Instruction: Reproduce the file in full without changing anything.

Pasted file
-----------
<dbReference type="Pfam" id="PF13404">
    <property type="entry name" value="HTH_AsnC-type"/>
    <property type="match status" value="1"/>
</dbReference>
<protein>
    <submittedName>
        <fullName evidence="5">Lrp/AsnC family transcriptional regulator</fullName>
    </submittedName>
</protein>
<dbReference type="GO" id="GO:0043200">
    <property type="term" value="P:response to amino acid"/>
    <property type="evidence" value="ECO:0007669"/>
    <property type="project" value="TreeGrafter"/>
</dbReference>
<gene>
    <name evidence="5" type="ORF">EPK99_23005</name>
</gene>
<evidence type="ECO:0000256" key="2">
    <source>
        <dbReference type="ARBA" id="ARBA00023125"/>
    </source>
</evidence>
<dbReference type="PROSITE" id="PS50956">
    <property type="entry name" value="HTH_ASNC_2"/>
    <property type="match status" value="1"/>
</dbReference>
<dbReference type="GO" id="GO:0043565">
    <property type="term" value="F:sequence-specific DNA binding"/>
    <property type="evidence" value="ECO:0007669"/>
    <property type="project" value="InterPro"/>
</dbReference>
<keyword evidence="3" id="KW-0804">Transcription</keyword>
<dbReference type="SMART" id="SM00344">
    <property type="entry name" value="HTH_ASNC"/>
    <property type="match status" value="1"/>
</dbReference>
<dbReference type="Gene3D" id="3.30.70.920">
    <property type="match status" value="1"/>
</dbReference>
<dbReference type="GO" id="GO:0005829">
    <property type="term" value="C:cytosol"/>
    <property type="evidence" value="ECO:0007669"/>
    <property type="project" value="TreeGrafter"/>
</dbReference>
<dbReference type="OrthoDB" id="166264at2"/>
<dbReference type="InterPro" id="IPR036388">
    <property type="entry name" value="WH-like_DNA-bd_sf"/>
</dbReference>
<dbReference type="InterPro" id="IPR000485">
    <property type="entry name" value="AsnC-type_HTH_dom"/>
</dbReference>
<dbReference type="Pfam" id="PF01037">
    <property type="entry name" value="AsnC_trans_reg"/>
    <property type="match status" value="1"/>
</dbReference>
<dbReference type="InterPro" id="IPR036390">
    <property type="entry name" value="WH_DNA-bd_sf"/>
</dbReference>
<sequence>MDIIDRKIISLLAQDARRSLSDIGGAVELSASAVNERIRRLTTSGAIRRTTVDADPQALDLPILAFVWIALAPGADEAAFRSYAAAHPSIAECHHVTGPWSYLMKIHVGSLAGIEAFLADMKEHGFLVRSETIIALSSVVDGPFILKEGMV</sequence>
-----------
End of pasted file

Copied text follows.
<dbReference type="Pfam" id="PF13404">
    <property type="entry name" value="HTH_AsnC-type"/>
    <property type="match status" value="1"/>
</dbReference>
<protein>
    <submittedName>
        <fullName evidence="5">Lrp/AsnC family transcriptional regulator</fullName>
    </submittedName>
</protein>
<dbReference type="GO" id="GO:0043200">
    <property type="term" value="P:response to amino acid"/>
    <property type="evidence" value="ECO:0007669"/>
    <property type="project" value="TreeGrafter"/>
</dbReference>
<gene>
    <name evidence="5" type="ORF">EPK99_23005</name>
</gene>
<evidence type="ECO:0000256" key="2">
    <source>
        <dbReference type="ARBA" id="ARBA00023125"/>
    </source>
</evidence>
<dbReference type="PROSITE" id="PS50956">
    <property type="entry name" value="HTH_ASNC_2"/>
    <property type="match status" value="1"/>
</dbReference>
<dbReference type="GO" id="GO:0043565">
    <property type="term" value="F:sequence-specific DNA binding"/>
    <property type="evidence" value="ECO:0007669"/>
    <property type="project" value="InterPro"/>
</dbReference>
<keyword evidence="3" id="KW-0804">Transcription</keyword>
<dbReference type="SMART" id="SM00344">
    <property type="entry name" value="HTH_ASNC"/>
    <property type="match status" value="1"/>
</dbReference>
<dbReference type="Gene3D" id="3.30.70.920">
    <property type="match status" value="1"/>
</dbReference>
<dbReference type="GO" id="GO:0005829">
    <property type="term" value="C:cytosol"/>
    <property type="evidence" value="ECO:0007669"/>
    <property type="project" value="TreeGrafter"/>
</dbReference>
<dbReference type="OrthoDB" id="166264at2"/>
<dbReference type="InterPro" id="IPR036388">
    <property type="entry name" value="WH-like_DNA-bd_sf"/>
</dbReference>
<dbReference type="InterPro" id="IPR000485">
    <property type="entry name" value="AsnC-type_HTH_dom"/>
</dbReference>
<dbReference type="Pfam" id="PF01037">
    <property type="entry name" value="AsnC_trans_reg"/>
    <property type="match status" value="1"/>
</dbReference>
<dbReference type="InterPro" id="IPR036390">
    <property type="entry name" value="WH_DNA-bd_sf"/>
</dbReference>
<sequence>MDIIDRKIISLLAQDARRSLSDIGGAVELSASAVNERIRRLTTSGAIRRTTVDADPQALDLPILAFVWIALAPGADEAAFRSYAAAHPSIAECHHVTGPWSYLMKIHVGSLAGIEAFLADMKEHGFLVRSETIIALSSVVDGPFILKEGMV</sequence>